• Bilateral Groupings and Agreements
  • Important International Institutions

Mains Question:

In the context of the 75th anniversary of the North Atlantic Treaty Organization (NATO), discuss the challenges faced by it in the current geopolitical landscape. Should India consider joining the grouping by ceding to the offer by United States? Substantiate with arguments. (15 Marks, 250 Words).

About NATO:

  • The North Atlantic Treaty Organization (NATO) is a military alliance formed by the North Atlantic Treaty, also known as the Washington Treaty, which was signed in April 1949 by the United States, Canada, and several Western European nations with the aim of ensuring collective security against the Soviet Union.
  • The original members of NATO included Belgium, Canada, Denmark, France, Iceland, Italy, Luxembourg, the Netherlands, Norway, Portugal, the United Kingdom, and the United States.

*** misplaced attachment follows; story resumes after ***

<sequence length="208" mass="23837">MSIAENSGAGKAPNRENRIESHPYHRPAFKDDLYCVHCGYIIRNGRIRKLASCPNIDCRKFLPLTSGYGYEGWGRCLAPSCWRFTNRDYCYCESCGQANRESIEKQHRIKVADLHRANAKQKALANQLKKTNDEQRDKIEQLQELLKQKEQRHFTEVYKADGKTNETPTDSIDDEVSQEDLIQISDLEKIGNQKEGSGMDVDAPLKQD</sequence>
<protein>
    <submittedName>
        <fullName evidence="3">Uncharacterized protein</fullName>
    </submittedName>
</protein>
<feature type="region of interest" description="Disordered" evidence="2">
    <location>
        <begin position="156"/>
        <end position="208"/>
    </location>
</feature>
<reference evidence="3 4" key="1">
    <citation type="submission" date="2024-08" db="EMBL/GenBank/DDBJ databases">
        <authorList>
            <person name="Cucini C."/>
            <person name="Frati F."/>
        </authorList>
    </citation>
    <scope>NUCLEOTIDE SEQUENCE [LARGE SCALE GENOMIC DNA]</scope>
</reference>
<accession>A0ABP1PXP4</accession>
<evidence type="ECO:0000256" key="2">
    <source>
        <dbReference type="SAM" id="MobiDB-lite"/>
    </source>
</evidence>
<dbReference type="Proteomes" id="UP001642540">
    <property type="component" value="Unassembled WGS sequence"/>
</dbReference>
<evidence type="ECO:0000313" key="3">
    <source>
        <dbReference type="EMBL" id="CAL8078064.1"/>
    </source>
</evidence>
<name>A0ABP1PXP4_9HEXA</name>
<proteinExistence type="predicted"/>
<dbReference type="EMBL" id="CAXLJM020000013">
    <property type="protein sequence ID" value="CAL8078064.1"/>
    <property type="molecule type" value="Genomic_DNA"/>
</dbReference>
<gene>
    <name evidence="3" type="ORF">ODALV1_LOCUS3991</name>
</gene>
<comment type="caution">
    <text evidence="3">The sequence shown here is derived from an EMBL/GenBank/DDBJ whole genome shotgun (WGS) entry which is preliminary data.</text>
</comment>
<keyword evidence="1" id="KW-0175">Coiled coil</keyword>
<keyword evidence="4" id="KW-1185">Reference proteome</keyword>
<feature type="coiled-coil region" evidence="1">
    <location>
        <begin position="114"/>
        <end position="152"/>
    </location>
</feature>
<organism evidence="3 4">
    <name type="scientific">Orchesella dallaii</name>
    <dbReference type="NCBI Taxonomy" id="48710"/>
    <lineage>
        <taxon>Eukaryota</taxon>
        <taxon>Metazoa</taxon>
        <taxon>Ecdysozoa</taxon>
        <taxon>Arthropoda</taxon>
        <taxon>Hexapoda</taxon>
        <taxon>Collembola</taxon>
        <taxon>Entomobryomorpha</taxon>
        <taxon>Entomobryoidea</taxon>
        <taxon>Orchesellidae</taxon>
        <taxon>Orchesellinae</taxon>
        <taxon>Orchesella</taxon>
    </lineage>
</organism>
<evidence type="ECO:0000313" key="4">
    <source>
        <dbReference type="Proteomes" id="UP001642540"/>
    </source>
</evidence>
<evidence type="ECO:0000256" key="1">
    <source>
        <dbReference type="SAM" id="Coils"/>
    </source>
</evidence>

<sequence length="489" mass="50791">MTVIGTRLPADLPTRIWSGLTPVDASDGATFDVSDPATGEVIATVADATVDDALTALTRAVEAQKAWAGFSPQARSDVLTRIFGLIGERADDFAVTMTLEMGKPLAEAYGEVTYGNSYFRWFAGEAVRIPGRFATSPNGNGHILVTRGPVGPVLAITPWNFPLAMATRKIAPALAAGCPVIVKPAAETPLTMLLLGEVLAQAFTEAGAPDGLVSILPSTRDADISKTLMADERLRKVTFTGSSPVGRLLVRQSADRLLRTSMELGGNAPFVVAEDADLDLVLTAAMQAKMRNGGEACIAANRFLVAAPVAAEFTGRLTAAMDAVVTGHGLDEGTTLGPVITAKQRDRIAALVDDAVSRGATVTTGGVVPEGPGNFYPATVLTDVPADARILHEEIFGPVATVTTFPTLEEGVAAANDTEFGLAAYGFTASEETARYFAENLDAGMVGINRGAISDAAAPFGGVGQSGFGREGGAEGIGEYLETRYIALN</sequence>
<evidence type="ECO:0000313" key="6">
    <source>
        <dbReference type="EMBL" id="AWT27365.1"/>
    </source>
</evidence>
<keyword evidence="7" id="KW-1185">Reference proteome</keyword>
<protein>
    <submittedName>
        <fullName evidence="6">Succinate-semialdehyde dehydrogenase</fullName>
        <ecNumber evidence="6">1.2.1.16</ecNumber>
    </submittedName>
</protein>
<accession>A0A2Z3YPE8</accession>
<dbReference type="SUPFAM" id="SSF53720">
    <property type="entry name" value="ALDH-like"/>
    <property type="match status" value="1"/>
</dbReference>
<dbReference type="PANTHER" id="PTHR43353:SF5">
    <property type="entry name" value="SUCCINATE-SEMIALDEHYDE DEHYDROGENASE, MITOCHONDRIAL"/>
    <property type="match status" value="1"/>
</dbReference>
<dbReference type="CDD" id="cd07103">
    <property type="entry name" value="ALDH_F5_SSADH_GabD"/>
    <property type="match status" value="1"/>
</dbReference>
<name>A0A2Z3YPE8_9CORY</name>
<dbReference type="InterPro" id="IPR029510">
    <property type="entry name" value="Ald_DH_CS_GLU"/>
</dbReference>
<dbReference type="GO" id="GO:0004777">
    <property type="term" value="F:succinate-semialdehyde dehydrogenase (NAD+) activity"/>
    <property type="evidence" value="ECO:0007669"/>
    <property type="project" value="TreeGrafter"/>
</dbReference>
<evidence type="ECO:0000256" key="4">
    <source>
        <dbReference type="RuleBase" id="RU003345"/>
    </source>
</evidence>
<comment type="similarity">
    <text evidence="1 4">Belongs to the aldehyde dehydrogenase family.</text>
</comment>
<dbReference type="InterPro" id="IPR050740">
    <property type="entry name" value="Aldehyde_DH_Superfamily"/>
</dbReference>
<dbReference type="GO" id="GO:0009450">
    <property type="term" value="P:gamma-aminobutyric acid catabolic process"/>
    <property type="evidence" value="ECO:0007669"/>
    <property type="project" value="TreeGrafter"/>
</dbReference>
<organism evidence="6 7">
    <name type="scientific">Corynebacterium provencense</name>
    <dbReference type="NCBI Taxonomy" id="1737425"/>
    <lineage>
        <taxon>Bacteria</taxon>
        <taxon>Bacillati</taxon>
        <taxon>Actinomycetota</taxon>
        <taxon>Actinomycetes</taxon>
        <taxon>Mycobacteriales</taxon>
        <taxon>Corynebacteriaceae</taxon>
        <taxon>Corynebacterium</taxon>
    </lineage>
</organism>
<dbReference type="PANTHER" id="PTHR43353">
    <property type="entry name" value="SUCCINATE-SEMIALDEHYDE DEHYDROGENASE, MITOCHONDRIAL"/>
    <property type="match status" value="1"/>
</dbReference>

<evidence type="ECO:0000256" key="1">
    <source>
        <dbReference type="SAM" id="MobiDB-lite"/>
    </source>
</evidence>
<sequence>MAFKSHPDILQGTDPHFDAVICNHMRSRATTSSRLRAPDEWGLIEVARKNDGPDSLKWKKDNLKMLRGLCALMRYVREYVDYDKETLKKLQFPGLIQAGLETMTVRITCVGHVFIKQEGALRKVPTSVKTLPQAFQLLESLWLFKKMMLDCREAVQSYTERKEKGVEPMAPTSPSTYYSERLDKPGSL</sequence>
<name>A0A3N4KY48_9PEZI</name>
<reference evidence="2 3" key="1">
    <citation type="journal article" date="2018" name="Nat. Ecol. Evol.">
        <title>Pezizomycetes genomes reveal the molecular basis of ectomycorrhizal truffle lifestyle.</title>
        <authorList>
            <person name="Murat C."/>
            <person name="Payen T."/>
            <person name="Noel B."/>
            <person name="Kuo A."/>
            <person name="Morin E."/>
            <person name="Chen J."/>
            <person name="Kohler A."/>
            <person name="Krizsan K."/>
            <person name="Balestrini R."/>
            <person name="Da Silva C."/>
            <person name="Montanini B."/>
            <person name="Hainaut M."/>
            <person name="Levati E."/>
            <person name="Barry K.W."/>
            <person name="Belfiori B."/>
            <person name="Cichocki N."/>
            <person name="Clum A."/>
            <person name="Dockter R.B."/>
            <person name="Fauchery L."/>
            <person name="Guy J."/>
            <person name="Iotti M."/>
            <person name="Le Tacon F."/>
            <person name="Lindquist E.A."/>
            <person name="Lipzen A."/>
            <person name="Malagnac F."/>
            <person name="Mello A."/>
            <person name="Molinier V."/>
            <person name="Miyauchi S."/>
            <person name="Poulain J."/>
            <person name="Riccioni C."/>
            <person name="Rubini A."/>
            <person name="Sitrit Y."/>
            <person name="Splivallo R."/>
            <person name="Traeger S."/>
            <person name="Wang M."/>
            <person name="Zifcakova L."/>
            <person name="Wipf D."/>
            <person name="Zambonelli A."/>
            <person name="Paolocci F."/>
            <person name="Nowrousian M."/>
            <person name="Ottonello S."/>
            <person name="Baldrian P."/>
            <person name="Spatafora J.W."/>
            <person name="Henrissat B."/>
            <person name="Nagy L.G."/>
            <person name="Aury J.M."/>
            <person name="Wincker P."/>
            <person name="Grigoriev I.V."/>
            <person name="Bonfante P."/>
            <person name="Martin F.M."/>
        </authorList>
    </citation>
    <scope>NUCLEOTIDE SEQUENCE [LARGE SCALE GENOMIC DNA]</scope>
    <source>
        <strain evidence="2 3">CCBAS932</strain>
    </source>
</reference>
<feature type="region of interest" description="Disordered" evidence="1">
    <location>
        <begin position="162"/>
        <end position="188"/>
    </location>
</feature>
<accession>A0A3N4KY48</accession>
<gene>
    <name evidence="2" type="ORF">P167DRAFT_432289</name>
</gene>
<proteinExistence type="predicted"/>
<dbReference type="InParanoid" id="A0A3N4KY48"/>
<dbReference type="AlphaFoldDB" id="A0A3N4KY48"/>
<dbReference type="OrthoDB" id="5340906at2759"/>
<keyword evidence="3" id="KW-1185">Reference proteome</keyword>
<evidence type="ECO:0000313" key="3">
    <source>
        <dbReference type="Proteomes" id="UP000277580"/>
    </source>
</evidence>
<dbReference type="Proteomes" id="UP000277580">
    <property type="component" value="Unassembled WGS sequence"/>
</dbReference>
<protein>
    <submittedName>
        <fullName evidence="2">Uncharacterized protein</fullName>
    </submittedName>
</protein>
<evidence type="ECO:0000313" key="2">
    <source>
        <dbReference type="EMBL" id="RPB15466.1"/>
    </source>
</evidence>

• Its headquarters are located in Brussels, Belgium, with the headquarters of Allied Command Operations situated in Mons, Belgium.

Objectives of NATO:

  • NATO’s overarching objective is to safeguard the freedom and security of all its members through both political and military means.
  • Politically, NATO works to promote democratic values and facilitates member nations in consulting and cooperating on defense and security-related matters to foster problem-solving, trust-building, and ultimately conflict prevention.
  • On the military front, NATO is committed to resolving disputes peacefully. However, in cases where diplomatic efforts fail, NATO possesses the military capability to undertake crisis-management operations.
  • These operations are conducted either under the collective defense clause of NATO’s founding treaty, Article 5 of the Washington Treaty, or under a United Nations mandate, either independently or in collaboration with other nations and international organizations.